ChromeOS uses the same release system as Google Chrome: there are three distinct channels: Stable, Beta, and Developer preview (called the "Dev" channel). The stable channel is updated with features and fixes that have been thoroughly tested in the Beta channel, and the Beta channel is updated approximately once a month with stable and complete features from the Developer channel. New ideas get tested in the Developer channel, which can be very unstable at times. A fourth canary channel was confirmed to exist by Google Developer Francois Beaufort and hacker Kenny Strawn, by entering the ChromeOS shell in developer mode, typing the command shell to access the bash shell, and finally entering the command update_engine_client -channel canary-channel -update. It is possible to return to the verified boot mode after entering the canary channel, but the channel updater disappears and the only way to return to another channel is using the "powerwash" factory reset.

Reception

At its debut, ChromeOS was viewed as a competitor to Microsoft, both directly to Microsoft Windows and indirectly the company's word processing and spreadsheet applications—the latter through ChromeOS' reliance on cloud computing. But ChromeOS engineering director Matthew Papakipos argued that the two operating systems would not fully overlap in functionality because ChromeOS is intended for netbooks, which lack the computational power to run a resource-intensive program like Adobe Photoshop.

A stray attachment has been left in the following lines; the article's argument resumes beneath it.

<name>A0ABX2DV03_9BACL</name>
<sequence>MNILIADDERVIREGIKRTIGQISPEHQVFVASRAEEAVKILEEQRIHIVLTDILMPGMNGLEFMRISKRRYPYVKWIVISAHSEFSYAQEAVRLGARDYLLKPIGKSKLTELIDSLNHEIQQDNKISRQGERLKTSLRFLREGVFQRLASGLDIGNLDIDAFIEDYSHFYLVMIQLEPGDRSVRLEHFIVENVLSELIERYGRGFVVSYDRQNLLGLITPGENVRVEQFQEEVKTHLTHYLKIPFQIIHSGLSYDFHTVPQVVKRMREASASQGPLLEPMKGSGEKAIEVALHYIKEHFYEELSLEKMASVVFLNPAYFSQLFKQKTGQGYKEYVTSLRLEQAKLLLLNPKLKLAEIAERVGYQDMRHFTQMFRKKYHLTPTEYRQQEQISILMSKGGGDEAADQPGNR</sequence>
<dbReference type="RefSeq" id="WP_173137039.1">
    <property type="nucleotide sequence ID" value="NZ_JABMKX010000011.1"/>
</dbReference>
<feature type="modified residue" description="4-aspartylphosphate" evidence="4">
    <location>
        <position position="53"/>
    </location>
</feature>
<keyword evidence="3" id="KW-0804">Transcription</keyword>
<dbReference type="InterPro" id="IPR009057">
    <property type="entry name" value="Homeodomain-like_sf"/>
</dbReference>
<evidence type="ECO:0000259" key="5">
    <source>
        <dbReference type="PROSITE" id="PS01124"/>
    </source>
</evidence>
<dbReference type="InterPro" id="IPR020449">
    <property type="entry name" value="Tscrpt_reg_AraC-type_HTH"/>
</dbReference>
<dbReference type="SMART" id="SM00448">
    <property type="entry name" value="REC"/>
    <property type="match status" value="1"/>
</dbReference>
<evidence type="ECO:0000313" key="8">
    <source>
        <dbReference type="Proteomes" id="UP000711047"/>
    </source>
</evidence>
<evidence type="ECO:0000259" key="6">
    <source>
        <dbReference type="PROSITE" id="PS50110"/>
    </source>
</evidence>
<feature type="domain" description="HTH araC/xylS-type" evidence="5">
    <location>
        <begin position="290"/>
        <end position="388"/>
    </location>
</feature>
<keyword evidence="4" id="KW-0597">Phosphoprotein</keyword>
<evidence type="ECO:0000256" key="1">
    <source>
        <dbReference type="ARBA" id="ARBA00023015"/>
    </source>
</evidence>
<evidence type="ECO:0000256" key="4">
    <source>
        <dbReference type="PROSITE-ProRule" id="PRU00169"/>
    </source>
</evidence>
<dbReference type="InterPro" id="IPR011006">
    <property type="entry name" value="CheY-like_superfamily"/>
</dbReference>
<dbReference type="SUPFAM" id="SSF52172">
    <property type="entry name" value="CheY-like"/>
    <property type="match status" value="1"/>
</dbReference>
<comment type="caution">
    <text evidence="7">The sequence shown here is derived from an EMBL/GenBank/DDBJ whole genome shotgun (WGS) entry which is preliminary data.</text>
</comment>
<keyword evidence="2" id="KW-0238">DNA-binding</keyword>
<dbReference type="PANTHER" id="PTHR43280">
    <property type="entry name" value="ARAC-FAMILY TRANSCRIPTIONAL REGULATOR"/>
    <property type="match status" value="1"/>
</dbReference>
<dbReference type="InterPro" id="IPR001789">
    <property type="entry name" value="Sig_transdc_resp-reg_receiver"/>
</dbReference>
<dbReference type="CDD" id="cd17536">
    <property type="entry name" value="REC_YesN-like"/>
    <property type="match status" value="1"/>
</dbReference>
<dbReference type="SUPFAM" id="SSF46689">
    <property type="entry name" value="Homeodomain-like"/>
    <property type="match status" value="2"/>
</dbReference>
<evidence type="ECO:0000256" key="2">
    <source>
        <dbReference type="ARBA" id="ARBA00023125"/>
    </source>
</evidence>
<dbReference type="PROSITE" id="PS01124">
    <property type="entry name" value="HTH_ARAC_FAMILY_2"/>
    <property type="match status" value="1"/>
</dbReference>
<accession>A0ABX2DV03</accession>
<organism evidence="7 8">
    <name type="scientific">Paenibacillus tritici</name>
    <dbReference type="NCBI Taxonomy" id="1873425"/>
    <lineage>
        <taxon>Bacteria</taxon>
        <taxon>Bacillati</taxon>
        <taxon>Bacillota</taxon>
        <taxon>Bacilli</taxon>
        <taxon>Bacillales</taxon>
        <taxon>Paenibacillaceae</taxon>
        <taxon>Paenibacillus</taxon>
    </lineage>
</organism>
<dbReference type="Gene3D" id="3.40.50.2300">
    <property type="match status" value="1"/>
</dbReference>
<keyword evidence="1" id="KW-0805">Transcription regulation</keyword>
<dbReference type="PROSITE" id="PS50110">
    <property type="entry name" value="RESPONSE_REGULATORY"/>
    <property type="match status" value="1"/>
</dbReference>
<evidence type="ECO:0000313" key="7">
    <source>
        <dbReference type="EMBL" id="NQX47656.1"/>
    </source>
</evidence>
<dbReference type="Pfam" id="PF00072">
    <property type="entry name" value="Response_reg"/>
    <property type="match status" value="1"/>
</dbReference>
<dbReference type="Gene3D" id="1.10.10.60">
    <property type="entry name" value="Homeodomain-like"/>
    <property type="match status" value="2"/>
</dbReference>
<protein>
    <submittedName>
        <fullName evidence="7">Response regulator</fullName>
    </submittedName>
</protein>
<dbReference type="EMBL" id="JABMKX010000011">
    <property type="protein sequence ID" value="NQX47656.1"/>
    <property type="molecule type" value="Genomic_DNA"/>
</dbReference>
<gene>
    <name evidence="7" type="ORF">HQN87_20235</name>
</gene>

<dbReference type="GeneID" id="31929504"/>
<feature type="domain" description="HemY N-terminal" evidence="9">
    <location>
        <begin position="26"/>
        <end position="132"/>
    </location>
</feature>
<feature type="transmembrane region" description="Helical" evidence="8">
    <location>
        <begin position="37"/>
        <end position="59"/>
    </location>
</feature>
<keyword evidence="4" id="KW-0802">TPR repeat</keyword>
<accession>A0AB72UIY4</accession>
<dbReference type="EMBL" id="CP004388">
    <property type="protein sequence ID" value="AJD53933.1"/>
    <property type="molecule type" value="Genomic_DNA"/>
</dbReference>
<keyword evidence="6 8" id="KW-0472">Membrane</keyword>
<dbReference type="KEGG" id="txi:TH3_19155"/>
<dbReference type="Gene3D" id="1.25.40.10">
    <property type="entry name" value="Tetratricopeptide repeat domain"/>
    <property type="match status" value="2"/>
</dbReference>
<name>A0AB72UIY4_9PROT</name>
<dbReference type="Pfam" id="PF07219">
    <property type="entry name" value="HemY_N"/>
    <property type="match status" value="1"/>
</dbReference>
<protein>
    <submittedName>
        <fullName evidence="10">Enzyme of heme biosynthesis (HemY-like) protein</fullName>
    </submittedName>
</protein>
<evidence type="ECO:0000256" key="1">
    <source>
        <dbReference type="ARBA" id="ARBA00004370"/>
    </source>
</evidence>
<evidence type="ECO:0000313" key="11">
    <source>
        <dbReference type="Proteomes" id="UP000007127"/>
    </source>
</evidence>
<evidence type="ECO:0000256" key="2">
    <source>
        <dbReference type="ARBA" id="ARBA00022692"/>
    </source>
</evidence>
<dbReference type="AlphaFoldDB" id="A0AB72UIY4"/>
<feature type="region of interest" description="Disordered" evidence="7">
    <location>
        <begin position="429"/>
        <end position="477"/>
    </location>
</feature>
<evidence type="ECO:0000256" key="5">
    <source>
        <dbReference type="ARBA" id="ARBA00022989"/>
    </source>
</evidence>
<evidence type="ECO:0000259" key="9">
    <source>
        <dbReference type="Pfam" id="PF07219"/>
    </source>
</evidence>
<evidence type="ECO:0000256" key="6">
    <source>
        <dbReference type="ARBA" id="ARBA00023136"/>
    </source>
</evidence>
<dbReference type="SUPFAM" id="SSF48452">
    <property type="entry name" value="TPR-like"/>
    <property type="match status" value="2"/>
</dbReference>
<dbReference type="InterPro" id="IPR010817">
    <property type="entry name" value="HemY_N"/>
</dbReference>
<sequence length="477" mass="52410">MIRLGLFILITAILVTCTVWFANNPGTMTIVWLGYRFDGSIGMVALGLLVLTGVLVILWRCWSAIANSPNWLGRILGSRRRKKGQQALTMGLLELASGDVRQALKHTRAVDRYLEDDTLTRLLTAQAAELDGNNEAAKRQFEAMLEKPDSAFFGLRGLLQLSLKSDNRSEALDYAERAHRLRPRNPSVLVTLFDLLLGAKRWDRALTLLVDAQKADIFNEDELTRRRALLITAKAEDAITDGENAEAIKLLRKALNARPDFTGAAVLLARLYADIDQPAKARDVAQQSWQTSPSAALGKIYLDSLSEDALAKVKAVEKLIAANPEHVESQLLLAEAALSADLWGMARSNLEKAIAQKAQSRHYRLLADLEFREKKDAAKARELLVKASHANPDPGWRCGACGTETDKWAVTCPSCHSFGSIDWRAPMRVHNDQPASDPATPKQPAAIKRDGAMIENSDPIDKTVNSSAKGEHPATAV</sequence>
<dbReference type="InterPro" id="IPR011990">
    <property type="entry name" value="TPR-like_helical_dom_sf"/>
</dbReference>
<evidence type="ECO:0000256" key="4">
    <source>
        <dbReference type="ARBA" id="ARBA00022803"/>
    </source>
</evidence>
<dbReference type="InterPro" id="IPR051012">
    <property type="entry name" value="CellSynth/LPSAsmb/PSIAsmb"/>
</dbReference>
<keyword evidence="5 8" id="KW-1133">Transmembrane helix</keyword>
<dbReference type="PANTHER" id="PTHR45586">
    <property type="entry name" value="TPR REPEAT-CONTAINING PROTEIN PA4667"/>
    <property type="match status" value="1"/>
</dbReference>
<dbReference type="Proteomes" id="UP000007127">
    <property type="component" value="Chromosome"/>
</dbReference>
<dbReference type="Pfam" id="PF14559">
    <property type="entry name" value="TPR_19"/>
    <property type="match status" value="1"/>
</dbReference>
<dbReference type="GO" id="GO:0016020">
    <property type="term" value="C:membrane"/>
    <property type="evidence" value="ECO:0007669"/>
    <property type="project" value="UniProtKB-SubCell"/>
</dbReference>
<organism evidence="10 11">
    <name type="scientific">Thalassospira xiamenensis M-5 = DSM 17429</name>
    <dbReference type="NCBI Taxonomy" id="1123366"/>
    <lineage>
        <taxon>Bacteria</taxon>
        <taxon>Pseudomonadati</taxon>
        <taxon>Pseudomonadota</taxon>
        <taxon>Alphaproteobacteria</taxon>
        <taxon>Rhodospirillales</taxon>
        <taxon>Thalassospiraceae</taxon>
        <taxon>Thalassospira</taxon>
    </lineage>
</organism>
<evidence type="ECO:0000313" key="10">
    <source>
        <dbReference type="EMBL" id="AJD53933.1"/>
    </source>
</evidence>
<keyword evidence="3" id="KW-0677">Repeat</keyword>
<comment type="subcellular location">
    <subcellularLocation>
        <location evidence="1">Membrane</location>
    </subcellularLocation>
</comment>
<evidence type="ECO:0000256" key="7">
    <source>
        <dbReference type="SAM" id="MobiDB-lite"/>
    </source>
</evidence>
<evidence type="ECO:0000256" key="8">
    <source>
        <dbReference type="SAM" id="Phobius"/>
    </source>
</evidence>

Some observers claimed that other operating systems already filled the niche that ChromeOS was aiming for, with the added advantage of supporting native applications in addition to a browser. Tony Bradley of PC World wrote in November 2009:

We can already do most, if not all, of what ChromeOS promises to deliver. Using a Windows 7 or Linux-based netbook, users can simply not install anything but a web browser and connect to the vast array of Google products and other web-based services and applications. Netbooks have been successful at capturing the low-end PC market, and they provide a web-centric computing experience today. I am not sure why we should get excited that a year from now we'll be able to do the same thing, but locked into doing it from the fourth-place web browser.